Attempts to reach compromise halts
By Tryfon Boukouvidis and Drew White / LSU Manship School News Service
BATON ROUGE — Another day, another standstill in the Louisiana Legislature as a potential compromise on tax issues between Democrats and Republicans dissolved in the House Ways and Means Committee Wednesday morning, leading to the deferral of more than half of the proposed bills.
A solution to the state’s fiscal crisis seemed more possible early in the day than in the four previous special sessions over the last two years when members of the Legislative Black Caucus and Republican leaders talked about a possible deal.
But hurdles quickly materialized, and hopes for a quick compromise fell apart.
The Black Caucus has been opposed to extending any portion of a penny increase in the sales tax that will expire this summer because sales taxes hit poor people disproportionately.
But caucus members seemed willing early Wednesday to accept the extension of a quarter-of-a-penny sales tax if Republicans on the committee would agree to cut a state tax deduction in half for residents who itemize deductions on their federal returns.
State officials said reducing the deduction, which is mainly taken by 25 percent of state taxpayers well-off enough to have expensive mortgage and property taxes, could raise $100 million in state revenue.
The temporary 1-cent increase in the sales tax, which was imposed in 2016, expires this summer, leaving the state facing a nearly $1 billion fiscal cliff.
Louisiana now allows taxpayers to fully deduct the difference between the standard federal deduction and the federal itemized deductions from their state returns.
The debate heated up at the committee hearing when Rep. Stephen Dwight, R-Lake Charles, introduced an amendment that would have reduced a proposal for extending a half of a penny of the sales tax, which some Republicans favored, to a quarter of a penny.
Retaining one quarter of a cent of the tax would increase state revenue by $220 million starting on July 1.
Rep. Ted James, D-Baton Rouge and a member of the Black Caucus, complained about some of the Republican tactics in packaging some of the bills, saying, “I didn’t come here for this. If we don’t do things correct and in order, let’s go home,” he added.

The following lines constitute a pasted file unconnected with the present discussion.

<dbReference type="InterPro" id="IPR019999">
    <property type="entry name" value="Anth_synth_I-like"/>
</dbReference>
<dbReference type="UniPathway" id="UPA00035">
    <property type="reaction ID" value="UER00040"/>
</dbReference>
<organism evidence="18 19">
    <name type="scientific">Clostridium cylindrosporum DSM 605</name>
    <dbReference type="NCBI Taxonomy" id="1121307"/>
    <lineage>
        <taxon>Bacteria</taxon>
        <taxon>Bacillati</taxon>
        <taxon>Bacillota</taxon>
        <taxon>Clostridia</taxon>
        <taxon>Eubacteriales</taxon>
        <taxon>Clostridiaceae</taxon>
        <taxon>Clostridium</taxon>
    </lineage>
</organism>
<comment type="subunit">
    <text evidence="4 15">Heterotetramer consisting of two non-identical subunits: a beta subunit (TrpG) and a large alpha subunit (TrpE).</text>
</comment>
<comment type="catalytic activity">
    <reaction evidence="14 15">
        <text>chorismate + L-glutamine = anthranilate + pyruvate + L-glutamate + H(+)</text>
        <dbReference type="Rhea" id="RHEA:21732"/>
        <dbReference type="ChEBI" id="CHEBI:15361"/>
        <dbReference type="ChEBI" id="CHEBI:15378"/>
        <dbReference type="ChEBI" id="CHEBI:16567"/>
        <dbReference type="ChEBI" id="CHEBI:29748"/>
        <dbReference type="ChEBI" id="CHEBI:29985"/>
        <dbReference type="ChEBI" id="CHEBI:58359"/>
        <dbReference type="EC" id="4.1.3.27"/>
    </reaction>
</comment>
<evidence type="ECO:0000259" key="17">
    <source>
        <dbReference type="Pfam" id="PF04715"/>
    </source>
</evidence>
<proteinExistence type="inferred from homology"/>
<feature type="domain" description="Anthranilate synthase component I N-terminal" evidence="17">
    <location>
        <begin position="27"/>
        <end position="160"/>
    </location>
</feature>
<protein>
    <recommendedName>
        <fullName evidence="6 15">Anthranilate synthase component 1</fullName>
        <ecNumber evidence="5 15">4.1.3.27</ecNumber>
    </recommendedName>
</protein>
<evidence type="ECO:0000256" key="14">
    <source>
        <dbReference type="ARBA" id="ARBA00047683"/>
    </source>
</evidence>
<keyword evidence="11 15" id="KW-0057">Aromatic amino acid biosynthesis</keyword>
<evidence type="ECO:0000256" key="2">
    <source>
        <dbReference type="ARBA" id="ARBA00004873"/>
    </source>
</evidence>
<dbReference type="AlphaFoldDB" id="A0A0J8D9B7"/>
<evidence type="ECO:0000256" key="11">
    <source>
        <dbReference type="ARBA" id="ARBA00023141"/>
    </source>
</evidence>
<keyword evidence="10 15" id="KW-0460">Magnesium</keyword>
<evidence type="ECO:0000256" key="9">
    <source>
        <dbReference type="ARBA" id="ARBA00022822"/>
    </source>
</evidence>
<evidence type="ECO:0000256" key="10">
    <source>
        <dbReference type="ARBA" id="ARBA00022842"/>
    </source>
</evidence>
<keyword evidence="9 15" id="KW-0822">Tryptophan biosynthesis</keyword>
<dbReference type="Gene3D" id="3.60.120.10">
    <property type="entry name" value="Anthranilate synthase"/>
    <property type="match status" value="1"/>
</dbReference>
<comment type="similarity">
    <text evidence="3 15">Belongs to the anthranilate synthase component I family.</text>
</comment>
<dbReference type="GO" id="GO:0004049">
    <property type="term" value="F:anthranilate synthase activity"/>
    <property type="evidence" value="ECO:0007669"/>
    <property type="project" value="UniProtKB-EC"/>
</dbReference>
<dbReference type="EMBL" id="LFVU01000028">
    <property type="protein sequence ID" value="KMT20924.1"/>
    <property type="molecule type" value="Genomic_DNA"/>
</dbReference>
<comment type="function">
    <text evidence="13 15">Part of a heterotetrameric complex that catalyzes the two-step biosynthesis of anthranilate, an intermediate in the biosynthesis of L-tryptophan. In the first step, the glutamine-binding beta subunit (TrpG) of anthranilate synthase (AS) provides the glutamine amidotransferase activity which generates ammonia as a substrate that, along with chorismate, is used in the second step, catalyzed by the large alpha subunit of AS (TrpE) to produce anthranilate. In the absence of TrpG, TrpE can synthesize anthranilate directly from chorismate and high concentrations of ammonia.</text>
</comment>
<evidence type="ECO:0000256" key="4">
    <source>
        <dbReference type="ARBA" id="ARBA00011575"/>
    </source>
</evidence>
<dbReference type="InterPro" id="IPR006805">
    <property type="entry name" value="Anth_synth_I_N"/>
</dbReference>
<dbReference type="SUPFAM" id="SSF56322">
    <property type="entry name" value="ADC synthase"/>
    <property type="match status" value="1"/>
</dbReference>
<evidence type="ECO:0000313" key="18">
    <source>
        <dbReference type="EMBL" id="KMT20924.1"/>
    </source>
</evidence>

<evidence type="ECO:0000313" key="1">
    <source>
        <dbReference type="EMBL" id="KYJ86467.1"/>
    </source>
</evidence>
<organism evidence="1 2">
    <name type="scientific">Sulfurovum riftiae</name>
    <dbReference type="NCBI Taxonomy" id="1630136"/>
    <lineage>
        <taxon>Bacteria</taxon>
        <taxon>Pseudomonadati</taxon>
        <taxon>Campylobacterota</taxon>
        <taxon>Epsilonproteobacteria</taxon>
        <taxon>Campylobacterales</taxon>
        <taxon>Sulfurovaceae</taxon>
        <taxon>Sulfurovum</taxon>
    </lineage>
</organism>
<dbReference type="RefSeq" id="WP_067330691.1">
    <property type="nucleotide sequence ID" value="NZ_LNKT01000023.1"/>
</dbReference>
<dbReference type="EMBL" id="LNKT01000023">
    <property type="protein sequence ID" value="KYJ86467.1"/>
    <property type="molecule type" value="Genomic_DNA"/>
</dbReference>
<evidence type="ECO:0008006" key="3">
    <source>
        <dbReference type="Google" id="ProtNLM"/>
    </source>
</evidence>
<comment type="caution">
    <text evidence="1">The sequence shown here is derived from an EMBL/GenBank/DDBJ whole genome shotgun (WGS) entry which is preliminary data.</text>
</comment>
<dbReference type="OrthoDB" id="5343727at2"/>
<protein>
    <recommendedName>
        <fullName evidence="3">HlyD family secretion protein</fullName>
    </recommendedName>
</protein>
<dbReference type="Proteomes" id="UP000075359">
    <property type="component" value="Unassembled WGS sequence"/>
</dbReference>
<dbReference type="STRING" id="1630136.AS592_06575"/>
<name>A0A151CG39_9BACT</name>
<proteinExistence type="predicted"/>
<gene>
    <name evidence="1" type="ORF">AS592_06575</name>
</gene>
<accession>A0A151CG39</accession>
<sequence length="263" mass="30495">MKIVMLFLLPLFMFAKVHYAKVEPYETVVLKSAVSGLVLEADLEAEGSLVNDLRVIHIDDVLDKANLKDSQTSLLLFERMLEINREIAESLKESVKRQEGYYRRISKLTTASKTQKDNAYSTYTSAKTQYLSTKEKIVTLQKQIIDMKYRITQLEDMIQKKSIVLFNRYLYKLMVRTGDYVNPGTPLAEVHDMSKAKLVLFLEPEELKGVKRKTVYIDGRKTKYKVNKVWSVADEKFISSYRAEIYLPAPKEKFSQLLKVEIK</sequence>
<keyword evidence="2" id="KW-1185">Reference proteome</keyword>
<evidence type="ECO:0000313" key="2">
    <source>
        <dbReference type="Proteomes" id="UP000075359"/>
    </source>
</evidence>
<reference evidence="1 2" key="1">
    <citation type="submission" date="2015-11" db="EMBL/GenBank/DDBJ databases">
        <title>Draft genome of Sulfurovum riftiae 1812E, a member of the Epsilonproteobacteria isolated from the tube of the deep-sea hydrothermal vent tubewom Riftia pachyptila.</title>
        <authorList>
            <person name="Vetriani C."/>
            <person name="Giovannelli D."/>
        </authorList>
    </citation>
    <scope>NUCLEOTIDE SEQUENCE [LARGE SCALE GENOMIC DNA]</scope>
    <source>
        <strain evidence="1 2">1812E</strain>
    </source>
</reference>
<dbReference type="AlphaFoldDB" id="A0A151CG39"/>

Dwight responded that without his bill, “the session is over.”
“I hate to be in this position, but this will not be a successful special session without this bill,” he added. “I want this bill to go forward to the floor.”
Rep. Barry Ivey, R-Baton Rouge, also expressed frustration, saying Dwight’s proposal “makes the taxpayer wonder what we did the last two years.” He said he thinks “people deserve much better.”
Referring to the Black Caucus members, Dwight commented after the hearing that “it’s difficult, because I need the caucus members to get [the bill] out of committee. Without them I can’t get it out.”
Before the meeting turned contentious, Rep. Patricia Smith, D-Baton Rouge, succeeded in moving three other tax bills forward.
Members approved an amended version of a Smith bill to reduce the three sales tax holidays to one comprehensive three-day tax holiday with a vote of 13 yeas, three nays. A sales tax holiday is an annual weekend event in which the state allows certain items to be purchased sales-tax-free.
Smith’s other bills would raise more than $1 million in tax revenue on residents’ telecommunication services and purchases to fund the Louisiana Commission for the Deaf, a program that helps people who are deaf or blind.
The extra taxes would finance interpreter recruitment and training to provide access to government affairs for the disabled.
One of Smith’s bills would institute a tax increase from 4.5 to 5 cents per month on residential and business telephone lines, while the other would place a surcharge on prepaid mobile devices or mobile device cards.
Matt Houston and Katie Gagliano contributed to this story.